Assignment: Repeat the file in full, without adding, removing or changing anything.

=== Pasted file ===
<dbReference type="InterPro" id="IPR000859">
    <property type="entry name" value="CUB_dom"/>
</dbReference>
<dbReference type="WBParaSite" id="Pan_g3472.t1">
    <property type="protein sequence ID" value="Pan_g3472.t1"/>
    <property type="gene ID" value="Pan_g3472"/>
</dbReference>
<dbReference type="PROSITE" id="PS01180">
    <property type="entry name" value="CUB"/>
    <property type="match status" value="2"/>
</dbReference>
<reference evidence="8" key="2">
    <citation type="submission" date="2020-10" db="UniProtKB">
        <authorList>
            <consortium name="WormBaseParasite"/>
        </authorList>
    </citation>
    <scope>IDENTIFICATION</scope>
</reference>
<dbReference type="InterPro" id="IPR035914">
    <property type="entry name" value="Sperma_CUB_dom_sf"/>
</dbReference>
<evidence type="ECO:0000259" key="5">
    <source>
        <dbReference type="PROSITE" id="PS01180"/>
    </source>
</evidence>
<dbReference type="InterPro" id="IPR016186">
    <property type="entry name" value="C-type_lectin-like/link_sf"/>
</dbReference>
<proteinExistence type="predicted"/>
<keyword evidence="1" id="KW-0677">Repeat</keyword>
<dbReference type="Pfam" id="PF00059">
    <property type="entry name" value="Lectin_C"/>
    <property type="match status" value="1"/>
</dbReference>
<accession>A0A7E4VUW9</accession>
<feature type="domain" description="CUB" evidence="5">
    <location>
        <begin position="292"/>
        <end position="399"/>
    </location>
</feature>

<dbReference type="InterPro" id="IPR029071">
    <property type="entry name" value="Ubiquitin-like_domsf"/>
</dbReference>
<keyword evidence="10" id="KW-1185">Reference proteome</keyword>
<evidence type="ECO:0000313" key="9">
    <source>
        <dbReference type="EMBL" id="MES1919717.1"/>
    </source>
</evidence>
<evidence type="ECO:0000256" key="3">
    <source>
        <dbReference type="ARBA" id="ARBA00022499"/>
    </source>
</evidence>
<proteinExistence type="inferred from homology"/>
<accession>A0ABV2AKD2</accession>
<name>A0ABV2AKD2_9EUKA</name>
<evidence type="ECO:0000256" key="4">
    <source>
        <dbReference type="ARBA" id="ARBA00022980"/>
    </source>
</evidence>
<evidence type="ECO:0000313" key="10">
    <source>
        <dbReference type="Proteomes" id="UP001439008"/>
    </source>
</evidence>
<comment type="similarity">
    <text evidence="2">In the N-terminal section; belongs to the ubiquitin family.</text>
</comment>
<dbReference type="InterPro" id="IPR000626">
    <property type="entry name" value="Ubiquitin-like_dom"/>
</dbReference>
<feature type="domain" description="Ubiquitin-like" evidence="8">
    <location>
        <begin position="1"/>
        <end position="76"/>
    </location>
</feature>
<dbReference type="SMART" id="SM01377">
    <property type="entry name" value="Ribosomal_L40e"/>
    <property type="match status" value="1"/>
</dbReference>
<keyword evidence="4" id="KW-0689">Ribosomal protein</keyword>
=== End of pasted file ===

<dbReference type="InterPro" id="IPR000859">
    <property type="entry name" value="CUB_dom"/>
</dbReference>
<dbReference type="WBParaSite" id="Pan_g3472.t1">
    <property type="protein sequence ID" value="Pan_g3472.t1"/>
    <property type="gene ID" value="Pan_g3472"/>
</dbReference>
<dbReference type="PROSITE" id="PS01180">
    <property type="entry name" value="CUB"/>
    <property type="match status" value="2"/>
</dbReference>
<reference evidence="8" key="2">
    <citation type="submission" date="2020-10" db="UniProtKB">
        <authorList>
            <consortium name="WormBaseParasite"/>
        </authorList>
    </citation>
    <scope>IDENTIFICATION</scope>
</reference>
<dbReference type="InterPro" id="IPR035914">
    <property type="entry name" value="Sperma_CUB_dom_sf"/>
</dbReference>
<evidence type="ECO:0000259" key="5">
    <source>
        <dbReference type="PROSITE" id="PS01180"/>
    </source>
</evidence>
<dbReference type="InterPro" id="IPR016186">
    <property type="entry name" value="C-type_lectin-like/link_sf"/>
</dbReference>
<proteinExistence type="predicted"/>
<keyword evidence="1" id="KW-0677">Repeat</keyword>
<dbReference type="Pfam" id="PF00059">
    <property type="entry name" value="Lectin_C"/>
    <property type="match status" value="1"/>
</dbReference>
<accession>A0A7E4VUW9</accession>
<feature type="domain" description="CUB" evidence="5">
    <location>
        <begin position="292"/>
        <end position="399"/>
    </location>
</feature>

<dbReference type="InterPro" id="IPR029071">
    <property type="entry name" value="Ubiquitin-like_domsf"/>
</dbReference>
<keyword evidence="10" id="KW-1185">Reference proteome</keyword>
<evidence type="ECO:0000313" key="9">
    <source>
        <dbReference type="EMBL" id="MES1919717.1"/>
    </source>
</evidence>
<evidence type="ECO:0000256" key="3">
    <source>
        <dbReference type="ARBA" id="ARBA00022499"/>
    </source>
</evidence>
<proteinExistence type="inferred from homology"/>
<accession>A0ABV2AKD2</accession>
<name>A0ABV2AKD2_9EUKA</name>
<evidence type="ECO:0000256" key="4">
    <source>
        <dbReference type="ARBA" id="ARBA00022980"/>
    </source>
</evidence>
<evidence type="ECO:0000313" key="10">
    <source>
        <dbReference type="Proteomes" id="UP001439008"/>
    </source>
</evidence>
<comment type="similarity">
    <text evidence="2">In the N-terminal section; belongs to the ubiquitin family.</text>
</comment>
<dbReference type="InterPro" id="IPR000626">
    <property type="entry name" value="Ubiquitin-like_dom"/>
</dbReference>
<feature type="domain" description="Ubiquitin-like" evidence="8">
    <location>
        <begin position="1"/>
        <end position="76"/>
    </location>
</feature>
<dbReference type="SMART" id="SM01377">
    <property type="entry name" value="Ribosomal_L40e"/>
    <property type="match status" value="1"/>
</dbReference>
<keyword evidence="4" id="KW-0689">Ribosomal protein</keyword>